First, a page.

Q&A with multiple year Awards winner Nik Mirus

Photographer, Director and DOP

February 3, 2023

Q&A with multiple year Awards winner Nik Mirus

We were in touch with  multiple year Applied Arts Photography Awards winner Nik Mirus for a Q&A to discuss the industry's demands for motion and stills. As a photographer, director and DOP Nik has the scoop on the natural evolution and melding of these mediums in response to clients' requests. As he puts it "This (change) is no shock".

How does the photographer in you influence the director or vice versa?

As a photographer I have always enjoyed creating aesthetically clean and  graphic images with well crafted set design elements. Lighting also plays an integral role in my photography work. This approach to creating photographic images has influenced the way I approach directing projects. I often start by sketching out frames that I feel will hold their own as still images. As the process progresses and I begin storyboarding, I find ways to tie them together using transitions and add motion to them. The still image remains at the core of my motion projects, I just find ways to adapt them into moving images.   


These are the people in my neighbourhood by Nik Mirus

These are the people in my neighbourhood by Nik Mirus 2021 Applied Arts Photography Awards winner in the Photo-Illustration category.

Was it a steep learning curve to extend your vision from a still image to a moving one or vice versa?

Absolutely it’s been a learning curve! Creating photographs has its own challenges but there is a quiet simplicity to the still image. Once the photograph is taken, in a sense, that’s it!  Of course there is post production that happens, but once that process is completed the image is free to live on its own. Working on motion projects feels exponentially more complex. Learning about pacing, transitions, and technical issues has been challenging. Adding elements such as sound design or considering how to tell a story in a 15 second spot are concerns that I do not have to contend with when working as a photographer. This being said, I’ve been fortunate over the past few years as I have been working as a Director of Photography with some talented commercial directors in Montreal. This exposure has given me a better insight into the creative and technical processes involved when directing. No question, It’s helped with the transition and flatten the learning curve.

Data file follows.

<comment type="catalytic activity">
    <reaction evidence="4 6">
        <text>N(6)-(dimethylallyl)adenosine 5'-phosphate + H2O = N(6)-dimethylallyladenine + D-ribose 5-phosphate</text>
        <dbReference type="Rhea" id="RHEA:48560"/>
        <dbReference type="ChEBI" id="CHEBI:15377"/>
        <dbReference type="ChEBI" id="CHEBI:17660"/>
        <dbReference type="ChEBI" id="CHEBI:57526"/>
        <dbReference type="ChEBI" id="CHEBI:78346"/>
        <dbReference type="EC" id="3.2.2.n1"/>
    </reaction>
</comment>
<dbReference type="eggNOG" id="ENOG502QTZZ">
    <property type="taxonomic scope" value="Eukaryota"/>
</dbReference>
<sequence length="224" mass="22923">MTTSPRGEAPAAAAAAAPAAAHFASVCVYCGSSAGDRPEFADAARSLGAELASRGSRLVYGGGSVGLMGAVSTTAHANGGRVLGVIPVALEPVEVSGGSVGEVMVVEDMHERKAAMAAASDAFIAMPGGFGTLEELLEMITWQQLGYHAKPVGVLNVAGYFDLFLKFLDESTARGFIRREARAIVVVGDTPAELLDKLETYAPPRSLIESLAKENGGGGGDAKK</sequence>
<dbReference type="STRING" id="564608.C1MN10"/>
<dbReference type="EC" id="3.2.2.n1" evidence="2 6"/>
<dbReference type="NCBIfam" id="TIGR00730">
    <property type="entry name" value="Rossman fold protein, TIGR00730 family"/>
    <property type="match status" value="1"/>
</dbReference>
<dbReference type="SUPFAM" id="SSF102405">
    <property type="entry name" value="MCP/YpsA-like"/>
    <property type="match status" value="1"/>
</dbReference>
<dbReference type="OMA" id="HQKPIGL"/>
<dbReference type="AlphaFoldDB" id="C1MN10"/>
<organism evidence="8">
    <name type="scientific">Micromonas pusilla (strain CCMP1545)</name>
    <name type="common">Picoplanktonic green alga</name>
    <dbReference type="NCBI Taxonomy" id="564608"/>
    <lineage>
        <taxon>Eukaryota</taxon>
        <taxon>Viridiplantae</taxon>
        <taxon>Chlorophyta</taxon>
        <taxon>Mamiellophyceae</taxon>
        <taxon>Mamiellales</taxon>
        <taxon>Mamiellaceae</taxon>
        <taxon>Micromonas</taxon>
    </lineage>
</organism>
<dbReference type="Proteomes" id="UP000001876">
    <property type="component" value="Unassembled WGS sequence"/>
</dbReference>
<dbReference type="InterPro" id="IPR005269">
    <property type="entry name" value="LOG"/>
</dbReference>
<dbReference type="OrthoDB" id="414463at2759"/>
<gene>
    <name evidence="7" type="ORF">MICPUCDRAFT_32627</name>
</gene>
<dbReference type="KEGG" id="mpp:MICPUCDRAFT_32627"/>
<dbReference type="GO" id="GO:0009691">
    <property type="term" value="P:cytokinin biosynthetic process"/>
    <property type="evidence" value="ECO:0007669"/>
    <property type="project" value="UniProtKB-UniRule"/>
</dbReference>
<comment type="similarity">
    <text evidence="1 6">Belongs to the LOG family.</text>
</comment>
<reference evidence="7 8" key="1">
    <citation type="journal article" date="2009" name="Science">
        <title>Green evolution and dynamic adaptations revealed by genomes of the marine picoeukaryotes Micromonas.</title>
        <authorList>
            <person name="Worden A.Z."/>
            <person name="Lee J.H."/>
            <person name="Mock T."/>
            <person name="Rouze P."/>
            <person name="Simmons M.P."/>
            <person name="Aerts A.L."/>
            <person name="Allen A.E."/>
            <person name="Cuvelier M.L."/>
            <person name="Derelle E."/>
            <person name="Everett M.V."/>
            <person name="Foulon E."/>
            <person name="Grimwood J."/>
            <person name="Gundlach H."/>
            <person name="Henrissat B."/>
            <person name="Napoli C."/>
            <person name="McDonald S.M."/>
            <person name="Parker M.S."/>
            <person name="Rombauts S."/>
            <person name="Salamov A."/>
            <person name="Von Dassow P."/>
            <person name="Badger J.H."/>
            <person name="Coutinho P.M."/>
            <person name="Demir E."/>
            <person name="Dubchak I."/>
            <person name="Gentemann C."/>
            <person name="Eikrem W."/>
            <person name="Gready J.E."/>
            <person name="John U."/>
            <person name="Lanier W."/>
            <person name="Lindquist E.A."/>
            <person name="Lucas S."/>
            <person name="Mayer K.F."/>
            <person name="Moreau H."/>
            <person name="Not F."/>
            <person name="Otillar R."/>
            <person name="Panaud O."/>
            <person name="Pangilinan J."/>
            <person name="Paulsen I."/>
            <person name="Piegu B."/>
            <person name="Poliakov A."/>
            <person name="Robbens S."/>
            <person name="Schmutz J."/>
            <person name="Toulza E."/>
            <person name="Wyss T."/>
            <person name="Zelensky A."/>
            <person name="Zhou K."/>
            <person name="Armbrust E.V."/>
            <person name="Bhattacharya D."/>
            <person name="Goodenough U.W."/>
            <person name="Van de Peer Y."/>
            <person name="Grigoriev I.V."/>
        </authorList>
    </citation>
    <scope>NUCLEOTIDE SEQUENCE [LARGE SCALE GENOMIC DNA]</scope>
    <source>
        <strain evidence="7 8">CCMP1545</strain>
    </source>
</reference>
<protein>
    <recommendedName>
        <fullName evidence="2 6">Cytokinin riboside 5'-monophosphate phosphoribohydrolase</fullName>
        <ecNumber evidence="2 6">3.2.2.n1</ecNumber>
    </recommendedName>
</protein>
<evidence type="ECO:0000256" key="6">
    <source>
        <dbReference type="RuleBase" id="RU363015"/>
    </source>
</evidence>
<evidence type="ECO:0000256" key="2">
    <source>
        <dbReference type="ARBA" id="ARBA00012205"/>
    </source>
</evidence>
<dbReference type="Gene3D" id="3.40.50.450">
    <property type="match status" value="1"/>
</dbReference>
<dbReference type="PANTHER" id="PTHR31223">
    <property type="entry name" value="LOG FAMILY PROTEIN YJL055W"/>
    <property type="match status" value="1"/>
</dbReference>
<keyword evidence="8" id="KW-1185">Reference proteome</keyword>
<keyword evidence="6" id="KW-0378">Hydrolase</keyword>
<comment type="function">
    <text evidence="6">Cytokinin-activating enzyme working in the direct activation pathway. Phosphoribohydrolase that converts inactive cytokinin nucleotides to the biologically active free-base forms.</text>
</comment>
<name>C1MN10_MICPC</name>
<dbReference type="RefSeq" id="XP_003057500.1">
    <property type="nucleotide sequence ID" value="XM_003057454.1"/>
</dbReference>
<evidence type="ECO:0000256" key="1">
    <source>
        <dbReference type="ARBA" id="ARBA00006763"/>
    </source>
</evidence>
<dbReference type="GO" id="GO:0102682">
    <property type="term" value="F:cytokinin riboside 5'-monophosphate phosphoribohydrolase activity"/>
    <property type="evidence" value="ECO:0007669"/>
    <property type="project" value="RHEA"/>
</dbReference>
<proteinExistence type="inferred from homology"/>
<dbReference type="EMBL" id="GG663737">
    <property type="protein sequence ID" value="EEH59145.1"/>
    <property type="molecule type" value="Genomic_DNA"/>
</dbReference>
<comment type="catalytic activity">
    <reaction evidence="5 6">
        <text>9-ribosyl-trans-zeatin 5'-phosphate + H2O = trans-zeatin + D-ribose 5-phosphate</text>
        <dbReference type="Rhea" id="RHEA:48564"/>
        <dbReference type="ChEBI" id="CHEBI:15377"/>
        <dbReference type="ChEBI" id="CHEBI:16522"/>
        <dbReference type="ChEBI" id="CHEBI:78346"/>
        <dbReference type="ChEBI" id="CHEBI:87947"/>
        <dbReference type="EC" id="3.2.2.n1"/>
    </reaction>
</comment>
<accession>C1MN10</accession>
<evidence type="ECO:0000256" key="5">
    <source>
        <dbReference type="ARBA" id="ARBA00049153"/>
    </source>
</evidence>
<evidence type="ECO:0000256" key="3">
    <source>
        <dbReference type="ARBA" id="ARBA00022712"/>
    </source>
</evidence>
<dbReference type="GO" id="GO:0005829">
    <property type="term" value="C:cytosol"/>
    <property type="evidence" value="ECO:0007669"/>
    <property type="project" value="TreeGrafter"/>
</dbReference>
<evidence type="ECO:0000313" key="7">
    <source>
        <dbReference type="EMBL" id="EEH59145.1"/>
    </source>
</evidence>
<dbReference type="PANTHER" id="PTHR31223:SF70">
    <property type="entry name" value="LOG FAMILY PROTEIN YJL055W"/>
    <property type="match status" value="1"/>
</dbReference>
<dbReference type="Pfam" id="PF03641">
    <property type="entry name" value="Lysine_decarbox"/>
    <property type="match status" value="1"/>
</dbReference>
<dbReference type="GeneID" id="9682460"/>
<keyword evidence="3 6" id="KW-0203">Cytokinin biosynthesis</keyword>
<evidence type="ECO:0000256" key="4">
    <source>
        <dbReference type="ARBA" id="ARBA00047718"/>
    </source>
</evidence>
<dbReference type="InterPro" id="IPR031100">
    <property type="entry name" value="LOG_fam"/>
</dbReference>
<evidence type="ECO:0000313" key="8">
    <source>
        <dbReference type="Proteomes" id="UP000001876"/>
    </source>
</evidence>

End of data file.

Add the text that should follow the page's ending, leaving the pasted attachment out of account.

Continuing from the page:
SNCF by Nik Mirus 2019 Applied Arts Photography Awards winner in the Motion Short category.

Can you share with us how the second medium, whether it be photography or motion, came into your creative tool box? 

To a certain degree, it has been out of necessity that motion has been added to my tool box. Over the past few years, I have found that clients have been requesting more and more motion assets. Whether it be looping gif images, cinematographs of longer live action motion sequences, there is more demand. I never consciously set out to be a director, it’s just kind of happening in a very natural and organic fashion. It has been a challenge but I am enjoying the process.

Are you wearing both hats at the same time on most of your projects? If so, how does that come together on set?

Yes, I often take on the role as Director of Photography when acting as Director. On a very basic level, I really love creating images. Framing up shots, building lighting setups and working out technical challenges is what I love about photography. I don’t consider myself a control freak, but this is one role that I feel reluctant to give up. This being said, it can be a lot to juggle when on set. Both roles are very demanding. Thankfully, I am supported with really strong technical teams which allow me to do both roles. Also, the scale of directing projects that I generally take on are small enough that I can manage wearing both hats. However, there will be a time when I will need to step aside and secede some of that control.